I am very glad to tell you that Jane Gutkovich at EHEFoundation announced today the publication on their site (fightEHE.org) of the EHE Encyclopedia. Thank you, Jane and all the volunteers and contributors!! This is essentially a patient-driven registry and contains the stories of almost 180 patients to date. It is a living document insofar as people will continue to add to and update their stories and new patients will be added over time. Assembling this is a monumental undertaking that required tremendous perseverance and a lot of hard work by Jane and volunteers. It will be very useful for a variety of reasons, not least that EHE patients can review the stories to find similarly affected individuals. Everyone is different, but not so much that we can’t learn from each others’ experiences.

This enterprise grows from the work by Cynthia Pollak who established the HEARD registry, a similarly robust and useful on-line, patient-driven registry. We analyzed that database several years ago and published our findings in the journal Chest (see below). I will cover our findings in detail in another blog post. Suffice to say that we made a few important observations. One is that there EHE appears in a number of reasonably well-defined patterns of clinical disease and, more importantly, the extent of metastasis and the number of organs involved doesn’t seem to have much bearing on clinical outcome. This is important since it distinguishes EHE from almost all other cancers. Since discovery of the underlying genetic alteration and resulting biology of EHE, this finding makes a lot more sense.

In summary, please take advantage of the encyclopedia and contribute your story if you haven’t already. Finally, if you have trouble spelling encyclopedia, just go here.

Clinical Patterns and Outcome in Epithelioid Hemangioendothelioma With or Without Pulmonary Involvement Insights From an Internet Registry in the Study of a Rare Cancer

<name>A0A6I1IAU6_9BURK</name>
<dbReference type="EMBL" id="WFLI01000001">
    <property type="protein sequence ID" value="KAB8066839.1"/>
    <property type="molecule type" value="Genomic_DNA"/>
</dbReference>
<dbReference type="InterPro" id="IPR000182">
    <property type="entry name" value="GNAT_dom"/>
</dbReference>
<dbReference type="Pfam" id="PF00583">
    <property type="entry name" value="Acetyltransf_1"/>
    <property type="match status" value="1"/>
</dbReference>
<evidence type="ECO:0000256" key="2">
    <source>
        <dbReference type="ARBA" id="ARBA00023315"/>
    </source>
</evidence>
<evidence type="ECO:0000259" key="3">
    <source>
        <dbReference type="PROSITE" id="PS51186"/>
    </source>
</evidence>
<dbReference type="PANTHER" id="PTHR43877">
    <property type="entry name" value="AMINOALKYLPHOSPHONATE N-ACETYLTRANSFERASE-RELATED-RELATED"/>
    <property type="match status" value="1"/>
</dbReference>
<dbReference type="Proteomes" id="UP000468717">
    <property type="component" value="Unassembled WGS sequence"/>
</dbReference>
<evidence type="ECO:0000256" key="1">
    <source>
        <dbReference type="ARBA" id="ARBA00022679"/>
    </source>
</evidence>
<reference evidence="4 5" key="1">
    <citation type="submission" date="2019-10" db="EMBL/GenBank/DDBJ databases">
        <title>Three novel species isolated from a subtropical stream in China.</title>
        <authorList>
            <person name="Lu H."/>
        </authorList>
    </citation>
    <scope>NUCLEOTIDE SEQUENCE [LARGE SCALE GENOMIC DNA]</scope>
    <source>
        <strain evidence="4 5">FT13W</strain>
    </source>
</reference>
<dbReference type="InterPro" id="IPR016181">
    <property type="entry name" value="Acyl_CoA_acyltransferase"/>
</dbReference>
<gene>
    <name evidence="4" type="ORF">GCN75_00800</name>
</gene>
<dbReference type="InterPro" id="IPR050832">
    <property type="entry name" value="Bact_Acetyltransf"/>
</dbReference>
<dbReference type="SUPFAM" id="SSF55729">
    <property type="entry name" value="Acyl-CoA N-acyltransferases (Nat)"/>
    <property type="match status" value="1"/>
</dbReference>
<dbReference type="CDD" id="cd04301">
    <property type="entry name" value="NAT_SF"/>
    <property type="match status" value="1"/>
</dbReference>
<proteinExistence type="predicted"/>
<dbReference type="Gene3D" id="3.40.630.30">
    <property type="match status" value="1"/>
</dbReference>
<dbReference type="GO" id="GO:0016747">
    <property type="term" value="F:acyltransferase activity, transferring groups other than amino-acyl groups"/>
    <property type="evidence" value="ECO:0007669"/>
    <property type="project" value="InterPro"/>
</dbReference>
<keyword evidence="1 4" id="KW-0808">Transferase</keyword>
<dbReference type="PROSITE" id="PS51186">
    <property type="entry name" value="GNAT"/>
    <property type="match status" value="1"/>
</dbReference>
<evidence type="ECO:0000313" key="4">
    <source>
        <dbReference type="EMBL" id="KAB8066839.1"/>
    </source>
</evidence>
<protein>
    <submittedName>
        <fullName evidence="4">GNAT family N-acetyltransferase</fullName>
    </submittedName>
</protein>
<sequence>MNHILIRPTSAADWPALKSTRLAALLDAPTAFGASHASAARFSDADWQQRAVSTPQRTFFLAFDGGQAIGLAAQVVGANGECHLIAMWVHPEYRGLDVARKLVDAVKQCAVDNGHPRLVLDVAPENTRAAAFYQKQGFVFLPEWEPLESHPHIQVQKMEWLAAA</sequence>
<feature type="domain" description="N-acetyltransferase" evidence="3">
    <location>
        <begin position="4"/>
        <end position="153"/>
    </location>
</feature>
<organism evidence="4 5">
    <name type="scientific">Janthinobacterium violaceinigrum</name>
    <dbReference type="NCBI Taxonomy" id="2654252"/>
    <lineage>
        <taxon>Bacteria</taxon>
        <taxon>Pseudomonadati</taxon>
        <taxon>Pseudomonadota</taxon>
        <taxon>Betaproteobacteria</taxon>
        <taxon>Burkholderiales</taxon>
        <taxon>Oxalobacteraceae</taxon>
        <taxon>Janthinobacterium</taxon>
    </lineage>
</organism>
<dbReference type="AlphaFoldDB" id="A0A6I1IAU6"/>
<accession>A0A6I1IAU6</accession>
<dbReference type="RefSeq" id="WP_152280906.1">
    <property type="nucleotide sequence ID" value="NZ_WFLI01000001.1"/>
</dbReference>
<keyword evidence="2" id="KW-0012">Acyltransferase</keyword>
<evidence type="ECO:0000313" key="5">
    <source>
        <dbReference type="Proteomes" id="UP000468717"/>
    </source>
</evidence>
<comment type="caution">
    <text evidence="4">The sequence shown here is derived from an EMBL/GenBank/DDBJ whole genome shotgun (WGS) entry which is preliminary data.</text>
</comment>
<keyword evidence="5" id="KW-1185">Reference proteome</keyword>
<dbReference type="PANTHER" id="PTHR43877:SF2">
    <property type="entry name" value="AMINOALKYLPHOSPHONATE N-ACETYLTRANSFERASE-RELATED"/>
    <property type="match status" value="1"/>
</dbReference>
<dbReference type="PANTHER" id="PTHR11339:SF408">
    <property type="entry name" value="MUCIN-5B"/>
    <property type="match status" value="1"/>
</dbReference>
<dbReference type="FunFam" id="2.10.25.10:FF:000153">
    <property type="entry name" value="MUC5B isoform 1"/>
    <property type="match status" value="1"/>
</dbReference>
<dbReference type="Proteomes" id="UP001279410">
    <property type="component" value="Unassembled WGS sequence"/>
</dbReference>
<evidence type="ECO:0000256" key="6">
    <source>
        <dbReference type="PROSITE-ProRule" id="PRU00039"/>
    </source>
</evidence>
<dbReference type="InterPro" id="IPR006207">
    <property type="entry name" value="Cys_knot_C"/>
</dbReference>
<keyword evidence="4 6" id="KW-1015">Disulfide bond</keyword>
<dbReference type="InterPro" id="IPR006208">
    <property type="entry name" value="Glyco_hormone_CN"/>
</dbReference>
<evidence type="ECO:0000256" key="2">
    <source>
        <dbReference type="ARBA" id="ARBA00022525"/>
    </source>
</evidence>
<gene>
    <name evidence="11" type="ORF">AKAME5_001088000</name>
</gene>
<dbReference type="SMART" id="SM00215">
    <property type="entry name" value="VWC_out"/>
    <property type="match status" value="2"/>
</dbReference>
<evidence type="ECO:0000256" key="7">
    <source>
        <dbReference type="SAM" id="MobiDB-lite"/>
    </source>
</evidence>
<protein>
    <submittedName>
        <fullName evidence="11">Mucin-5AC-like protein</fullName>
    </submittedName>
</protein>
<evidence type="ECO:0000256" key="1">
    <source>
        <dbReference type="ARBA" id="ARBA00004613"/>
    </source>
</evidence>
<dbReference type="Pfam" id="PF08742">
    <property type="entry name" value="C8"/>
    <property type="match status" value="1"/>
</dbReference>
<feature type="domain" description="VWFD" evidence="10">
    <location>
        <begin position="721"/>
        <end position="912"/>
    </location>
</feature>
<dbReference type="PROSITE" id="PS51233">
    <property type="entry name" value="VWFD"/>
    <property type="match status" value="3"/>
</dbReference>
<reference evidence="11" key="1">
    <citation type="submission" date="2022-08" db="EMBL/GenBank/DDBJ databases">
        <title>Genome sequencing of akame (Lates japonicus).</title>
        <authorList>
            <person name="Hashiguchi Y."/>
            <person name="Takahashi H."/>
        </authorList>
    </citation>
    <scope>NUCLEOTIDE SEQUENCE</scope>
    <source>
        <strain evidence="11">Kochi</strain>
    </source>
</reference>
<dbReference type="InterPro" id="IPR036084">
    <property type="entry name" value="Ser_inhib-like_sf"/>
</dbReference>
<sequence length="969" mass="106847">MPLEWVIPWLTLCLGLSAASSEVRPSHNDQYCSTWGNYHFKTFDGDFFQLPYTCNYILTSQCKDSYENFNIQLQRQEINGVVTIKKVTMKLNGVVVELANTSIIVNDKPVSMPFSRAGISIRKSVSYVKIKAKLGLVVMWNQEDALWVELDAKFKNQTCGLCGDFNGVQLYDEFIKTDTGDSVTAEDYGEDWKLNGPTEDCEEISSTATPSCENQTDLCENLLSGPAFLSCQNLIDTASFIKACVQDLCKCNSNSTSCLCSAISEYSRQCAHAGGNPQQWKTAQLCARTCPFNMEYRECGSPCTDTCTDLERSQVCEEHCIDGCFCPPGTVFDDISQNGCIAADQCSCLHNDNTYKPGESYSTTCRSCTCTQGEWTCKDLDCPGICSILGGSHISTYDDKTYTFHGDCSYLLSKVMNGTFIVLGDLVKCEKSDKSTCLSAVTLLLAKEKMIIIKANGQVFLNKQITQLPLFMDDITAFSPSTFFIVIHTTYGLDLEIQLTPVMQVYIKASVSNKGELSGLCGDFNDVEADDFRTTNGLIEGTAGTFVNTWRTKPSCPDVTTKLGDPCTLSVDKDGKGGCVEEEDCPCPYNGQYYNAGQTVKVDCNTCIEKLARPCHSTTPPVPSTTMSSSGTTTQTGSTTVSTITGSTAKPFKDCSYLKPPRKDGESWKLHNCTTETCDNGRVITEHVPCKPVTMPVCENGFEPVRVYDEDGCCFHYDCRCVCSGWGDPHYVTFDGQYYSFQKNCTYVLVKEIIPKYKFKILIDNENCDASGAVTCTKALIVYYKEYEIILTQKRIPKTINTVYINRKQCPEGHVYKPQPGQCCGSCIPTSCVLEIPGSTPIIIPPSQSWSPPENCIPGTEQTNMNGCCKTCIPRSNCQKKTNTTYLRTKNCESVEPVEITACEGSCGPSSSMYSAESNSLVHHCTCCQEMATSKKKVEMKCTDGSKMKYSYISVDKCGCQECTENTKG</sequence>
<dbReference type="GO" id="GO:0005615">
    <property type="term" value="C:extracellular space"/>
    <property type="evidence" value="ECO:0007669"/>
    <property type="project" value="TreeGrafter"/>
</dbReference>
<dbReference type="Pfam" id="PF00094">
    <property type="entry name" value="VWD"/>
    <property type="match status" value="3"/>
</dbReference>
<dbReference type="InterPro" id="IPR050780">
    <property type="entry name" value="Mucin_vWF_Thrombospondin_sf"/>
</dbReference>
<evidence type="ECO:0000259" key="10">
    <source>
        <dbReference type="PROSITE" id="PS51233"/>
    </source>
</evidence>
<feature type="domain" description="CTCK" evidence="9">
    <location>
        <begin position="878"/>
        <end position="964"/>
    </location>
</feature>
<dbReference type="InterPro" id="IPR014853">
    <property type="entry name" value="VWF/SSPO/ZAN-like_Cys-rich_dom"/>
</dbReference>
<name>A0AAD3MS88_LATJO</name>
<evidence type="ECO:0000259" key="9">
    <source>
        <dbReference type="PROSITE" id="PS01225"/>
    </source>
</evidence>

Kenneth Lau , MD ; Malek Massad , MD , FCCP ; Cynthia Pollak ; Charles Rubin , MD ; Joannie Yeh, MD; Jing Wang, PhD; Guy Edelman, MD; Jenny Yeh, MD; Sunil Prasad, MD; and Guy Weinberg , MD

ABSTRACT. Background: Epithelioid hemangioendothelioma (EHE) is a rare vascular neoplasm of endothelial origin with clinical behavior intermediate between hemangioma and angiosarcoma. The natural history of EHE is highly variable. This study uses an Internet registry to identify clinical patterns with prognostic significance in EHE.

Methods: Cases from the International Hemangioendothioma, Epithelioid Hemangioendothelioma, and Related Vascular Disorders (HEARD) Support Group were evaluated based on demographics,organ involvement, disease progression, presence or absence of pleural effusion, and treatment. Survival among various cohorts was compared using log-rank analysis of Kaplan-Meier plots.

Results: Two hundred sixty-four patients were identifi ed from April 2004 to November 2009. Fifty-eight cases were excluded because of inadequate information or wrong diagnosis. EHE was more common in female patients (61%). Male gender and age _ 55 years were associated with decreased survival. The most commonly affected organs were liver, lung, and bone. No specific organ or combination of organ involvement differentially affected survival, and survival was no different between patients with multiple vs single organ involvement. However, pattern B, defined as lesions without distinct borders (eg, pulmonary infiltrates, pleural effusion, ascites), hemoptysis, or involvement of more than two bones adversely affected survival in all cohorts.

Conclusion: A novel staging system with prognostic value for EHE is proposed. Pleural effusion or other signs of uncontained tumor growth, hemoptysis, and osseous involvement of more than two bones implied worse survival than did localized and discrete tumors, regardless of number of organs involved. A lay registry can provide useful insights into the clinical behavior of a rare cancer. CHEST 2011; 140(5):1312–1318